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Chopsticks Etiquette And Facts

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These facts will give proper customs to follow when using chopsticks. Etiquette and manners along with guest guidelines can be most helpful at an event while entertaining others.

In every culture, there are rules, customs and etiquette to follow to be courteous and proper. Using chopsticks has its own set of guidelines to follow when using these at any meal or gathering when food is served. Any guest will honor their host or hostess in learning the facts during any event when chopsticks are used.

Kinds of chopsticks and countries using them

1.  Japanese chopsticks are also known as hashi and are packaged as disposable. Waribashi are two chopsticks connected together to indicate they have not been used prior to giving them to restaurant customers. They must be separated by guest.

2.  Chinese chopsticks are called kuaizi and most commonly made from bamboo. Porcelain is another favorite material used in Chinese chopsticks.

3.  Korean chopsticks are quite often stainless steel. Since metal can be slippery, they are often made rough at the ends to diminish that trait.

4.  Vietnamese chopsticks are made of palmwood with blunt ends.

5.  Taiwan chopsticks are commonly made of plastic.

Chopstick use

1. Using chopsticks properly takes some people a concentrated effort before actually accepting the utensils for food when out in public or in a private home environment. Education to successfully manage chopsticks requires practice which should be done in private not in a group event and not out in public.

2. Proper use of chopsticks is with the two pieces in one hand.

3. Use chopsticks for food only. They are not to be used a pointers or to tap on the plate to get attention of a person at the table or a restaurant employee. To do these actions is similar to waving a fork around or using it as a drumming instrument.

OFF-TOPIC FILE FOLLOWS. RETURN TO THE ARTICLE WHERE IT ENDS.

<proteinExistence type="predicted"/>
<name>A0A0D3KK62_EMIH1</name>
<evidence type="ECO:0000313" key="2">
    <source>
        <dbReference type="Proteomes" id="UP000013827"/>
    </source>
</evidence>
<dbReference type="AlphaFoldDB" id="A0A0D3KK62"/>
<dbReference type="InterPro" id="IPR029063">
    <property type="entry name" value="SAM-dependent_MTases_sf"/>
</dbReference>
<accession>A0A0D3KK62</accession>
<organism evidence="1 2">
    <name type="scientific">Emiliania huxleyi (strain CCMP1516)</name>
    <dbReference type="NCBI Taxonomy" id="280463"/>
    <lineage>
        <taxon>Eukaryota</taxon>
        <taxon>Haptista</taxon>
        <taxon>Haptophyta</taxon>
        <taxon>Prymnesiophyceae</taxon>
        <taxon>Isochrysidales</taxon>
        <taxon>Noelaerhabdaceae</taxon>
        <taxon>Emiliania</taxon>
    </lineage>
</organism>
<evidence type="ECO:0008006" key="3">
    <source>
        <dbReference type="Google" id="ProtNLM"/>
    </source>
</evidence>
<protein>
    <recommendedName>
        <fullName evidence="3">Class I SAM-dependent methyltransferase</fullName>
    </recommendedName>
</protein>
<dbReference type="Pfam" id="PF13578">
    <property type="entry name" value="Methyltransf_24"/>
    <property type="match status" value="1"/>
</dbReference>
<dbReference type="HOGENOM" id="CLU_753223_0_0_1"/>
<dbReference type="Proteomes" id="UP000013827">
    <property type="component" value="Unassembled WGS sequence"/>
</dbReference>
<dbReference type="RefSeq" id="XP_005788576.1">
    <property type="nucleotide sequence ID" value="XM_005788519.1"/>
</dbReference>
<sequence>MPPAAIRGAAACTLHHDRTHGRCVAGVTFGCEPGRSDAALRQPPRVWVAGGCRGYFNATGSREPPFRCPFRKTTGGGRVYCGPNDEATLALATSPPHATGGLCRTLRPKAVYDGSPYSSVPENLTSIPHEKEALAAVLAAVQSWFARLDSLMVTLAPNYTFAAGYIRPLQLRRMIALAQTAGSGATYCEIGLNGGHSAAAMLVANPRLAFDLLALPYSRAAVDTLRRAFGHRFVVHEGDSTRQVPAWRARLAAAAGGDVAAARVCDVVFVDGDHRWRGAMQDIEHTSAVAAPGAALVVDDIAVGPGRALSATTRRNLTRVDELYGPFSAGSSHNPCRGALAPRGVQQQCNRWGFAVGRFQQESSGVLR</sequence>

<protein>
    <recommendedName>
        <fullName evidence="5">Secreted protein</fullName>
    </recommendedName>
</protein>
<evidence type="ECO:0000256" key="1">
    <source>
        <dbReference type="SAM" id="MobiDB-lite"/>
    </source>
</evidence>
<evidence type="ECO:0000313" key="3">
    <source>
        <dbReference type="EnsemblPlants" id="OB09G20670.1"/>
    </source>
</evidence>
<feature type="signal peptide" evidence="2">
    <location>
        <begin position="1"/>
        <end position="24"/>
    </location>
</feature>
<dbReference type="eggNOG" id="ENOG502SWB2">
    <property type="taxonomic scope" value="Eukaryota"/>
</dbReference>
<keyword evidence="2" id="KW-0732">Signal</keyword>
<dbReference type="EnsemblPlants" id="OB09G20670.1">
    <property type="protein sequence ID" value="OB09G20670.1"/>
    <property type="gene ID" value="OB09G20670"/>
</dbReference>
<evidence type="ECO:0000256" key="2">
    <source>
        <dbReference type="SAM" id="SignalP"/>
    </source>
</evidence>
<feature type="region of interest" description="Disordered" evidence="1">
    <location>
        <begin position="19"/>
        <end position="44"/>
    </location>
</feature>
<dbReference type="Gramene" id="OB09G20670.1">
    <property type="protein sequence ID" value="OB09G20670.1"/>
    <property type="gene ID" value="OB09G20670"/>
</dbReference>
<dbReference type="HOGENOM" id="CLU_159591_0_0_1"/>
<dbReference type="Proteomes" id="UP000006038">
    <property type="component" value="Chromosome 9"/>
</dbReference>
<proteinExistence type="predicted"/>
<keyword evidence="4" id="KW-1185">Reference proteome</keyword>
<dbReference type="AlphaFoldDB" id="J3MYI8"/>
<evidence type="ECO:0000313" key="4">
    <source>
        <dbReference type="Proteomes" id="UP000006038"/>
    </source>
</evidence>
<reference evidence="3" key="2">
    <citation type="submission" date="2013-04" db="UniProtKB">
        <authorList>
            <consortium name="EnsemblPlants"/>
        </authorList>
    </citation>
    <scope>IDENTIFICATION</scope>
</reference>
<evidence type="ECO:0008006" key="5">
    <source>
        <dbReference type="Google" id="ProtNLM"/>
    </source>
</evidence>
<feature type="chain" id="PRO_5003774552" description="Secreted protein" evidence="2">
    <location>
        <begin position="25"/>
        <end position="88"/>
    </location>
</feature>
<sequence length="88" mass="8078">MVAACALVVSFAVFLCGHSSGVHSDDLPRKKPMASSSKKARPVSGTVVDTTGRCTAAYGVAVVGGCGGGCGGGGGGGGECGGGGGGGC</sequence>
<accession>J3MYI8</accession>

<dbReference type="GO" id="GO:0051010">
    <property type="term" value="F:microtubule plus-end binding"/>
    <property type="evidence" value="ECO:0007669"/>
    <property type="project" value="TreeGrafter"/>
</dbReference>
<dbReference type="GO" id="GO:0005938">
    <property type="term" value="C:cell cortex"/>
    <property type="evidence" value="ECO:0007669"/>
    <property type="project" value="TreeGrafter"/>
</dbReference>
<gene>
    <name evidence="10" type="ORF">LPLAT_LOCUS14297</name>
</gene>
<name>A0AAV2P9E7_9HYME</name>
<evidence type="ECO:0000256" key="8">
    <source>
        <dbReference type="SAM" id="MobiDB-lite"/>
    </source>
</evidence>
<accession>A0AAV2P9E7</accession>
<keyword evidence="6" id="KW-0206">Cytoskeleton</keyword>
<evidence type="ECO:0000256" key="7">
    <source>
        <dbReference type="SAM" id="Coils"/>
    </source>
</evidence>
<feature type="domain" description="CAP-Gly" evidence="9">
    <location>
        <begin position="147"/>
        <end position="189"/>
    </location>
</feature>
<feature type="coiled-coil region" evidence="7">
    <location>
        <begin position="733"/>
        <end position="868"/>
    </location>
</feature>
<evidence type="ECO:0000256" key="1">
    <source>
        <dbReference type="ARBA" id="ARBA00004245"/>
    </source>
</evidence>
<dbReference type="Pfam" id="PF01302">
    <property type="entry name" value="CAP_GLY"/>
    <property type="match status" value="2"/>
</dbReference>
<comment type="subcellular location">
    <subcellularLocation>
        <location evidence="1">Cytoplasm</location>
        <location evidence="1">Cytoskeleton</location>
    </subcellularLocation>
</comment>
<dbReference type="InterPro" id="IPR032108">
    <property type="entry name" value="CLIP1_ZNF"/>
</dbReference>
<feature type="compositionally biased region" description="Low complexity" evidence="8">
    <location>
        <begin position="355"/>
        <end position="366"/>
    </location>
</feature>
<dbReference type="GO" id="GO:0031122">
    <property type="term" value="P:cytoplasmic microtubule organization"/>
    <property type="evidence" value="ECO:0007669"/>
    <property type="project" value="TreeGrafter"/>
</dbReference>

Chopstick misuse

1. Chopsticks should not be used to move bowls at the table since this is improper use and shows poor manners.

2. Piercing food with chopsticks is poor etiquette according to Japanese and Chinese customs. Food is to be held between the chopsticks without impaling the food.

Chopstick selection

1. When offered chopsticks it is proper to decline and is courteous to not use them as utensils.

2. If wooden or plastic chopsticks are given as choices, either is appropriate to accept.

Chopstick care

1. Depending on the material the chopsticks are made of will govern if they will be washed with cold water, dried and reused. 

2.  When chopsticks are not in use it is not proper manners to place them next to the plate or bowl on the table.

Chopstick placement

1.  When completely finished with the meal chopsticks should be placed at the top of the bowl.

2.  Chopsticks on the chopstick stands means the person is not finished with the meal.

Chopstick manners

1.  Transferring food from one person to another with chopsticks is not acceptable etiquette.

2.  Leaving chopsticks standing upright in the bowl symbolizes death, so is done only at Japanese and Chinese funerals.

3.  Chopsticks placed in a "V" form is a sign of a bad omen, so should be avoided.

4.  Remove the chopsticks from the mouth soon after the food has been delivered by the utensil.

Proper chopstick etiquette from the guest is a sign of education and honors the host, hostess or restaurant owner's heritage.

Resource:

Lee's Wok owner in Newport, Oregon

wikipedia.org

Photograph:

Courtesy wikipedia.org

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Roberta Baxter

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